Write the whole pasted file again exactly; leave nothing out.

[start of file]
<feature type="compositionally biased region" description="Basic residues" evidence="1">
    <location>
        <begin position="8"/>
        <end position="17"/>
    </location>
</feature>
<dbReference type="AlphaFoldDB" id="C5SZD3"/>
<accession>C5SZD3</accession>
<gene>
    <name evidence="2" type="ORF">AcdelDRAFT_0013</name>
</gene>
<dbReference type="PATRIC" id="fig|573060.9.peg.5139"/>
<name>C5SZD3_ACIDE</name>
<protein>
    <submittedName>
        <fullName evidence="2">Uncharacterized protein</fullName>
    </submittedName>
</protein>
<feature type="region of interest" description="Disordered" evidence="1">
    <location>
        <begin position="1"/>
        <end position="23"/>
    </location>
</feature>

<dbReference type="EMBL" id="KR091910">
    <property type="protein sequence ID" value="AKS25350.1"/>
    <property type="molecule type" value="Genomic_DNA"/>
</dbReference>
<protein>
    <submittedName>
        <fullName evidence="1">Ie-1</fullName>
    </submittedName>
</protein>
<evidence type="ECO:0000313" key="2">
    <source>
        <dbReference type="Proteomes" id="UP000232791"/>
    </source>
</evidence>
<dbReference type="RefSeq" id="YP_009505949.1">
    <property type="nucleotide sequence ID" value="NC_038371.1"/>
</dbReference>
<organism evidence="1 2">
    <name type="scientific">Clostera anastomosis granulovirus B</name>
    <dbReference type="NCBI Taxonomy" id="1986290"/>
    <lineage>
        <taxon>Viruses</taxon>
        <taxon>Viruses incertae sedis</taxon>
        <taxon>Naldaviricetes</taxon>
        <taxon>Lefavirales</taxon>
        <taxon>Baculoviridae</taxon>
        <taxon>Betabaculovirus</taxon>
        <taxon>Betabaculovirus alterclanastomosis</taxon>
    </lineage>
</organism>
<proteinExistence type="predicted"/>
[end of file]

<feature type="compositionally biased region" description="Basic residues" evidence="1">
    <location>
        <begin position="8"/>
        <end position="17"/>
    </location>
</feature>
<dbReference type="AlphaFoldDB" id="C5SZD3"/>
<accession>C5SZD3</accession>
<gene>
    <name evidence="2" type="ORF">AcdelDRAFT_0013</name>
</gene>
<dbReference type="PATRIC" id="fig|573060.9.peg.5139"/>
<name>C5SZD3_ACIDE</name>
<protein>
    <submittedName>
        <fullName evidence="2">Uncharacterized protein</fullName>
    </submittedName>
</protein>
<feature type="region of interest" description="Disordered" evidence="1">
    <location>
        <begin position="1"/>
        <end position="23"/>
    </location>
</feature>

<dbReference type="EMBL" id="KR091910">
    <property type="protein sequence ID" value="AKS25350.1"/>
    <property type="molecule type" value="Genomic_DNA"/>
</dbReference>
<protein>
    <submittedName>
        <fullName evidence="1">Ie-1</fullName>
    </submittedName>
</protein>
<evidence type="ECO:0000313" key="2">
    <source>
        <dbReference type="Proteomes" id="UP000232791"/>
    </source>
</evidence>
<dbReference type="RefSeq" id="YP_009505949.1">
    <property type="nucleotide sequence ID" value="NC_038371.1"/>
</dbReference>
<organism evidence="1 2">
    <name type="scientific">Clostera anastomosis granulovirus B</name>
    <dbReference type="NCBI Taxonomy" id="1986290"/>
    <lineage>
        <taxon>Viruses</taxon>
        <taxon>Viruses incertae sedis</taxon>
        <taxon>Naldaviricetes</taxon>
        <taxon>Lefavirales</taxon>
        <taxon>Baculoviridae</taxon>
        <taxon>Betabaculovirus</taxon>
        <taxon>Betabaculovirus alterclanastomosis</taxon>
    </lineage>
</organism>
<proteinExistence type="predicted"/>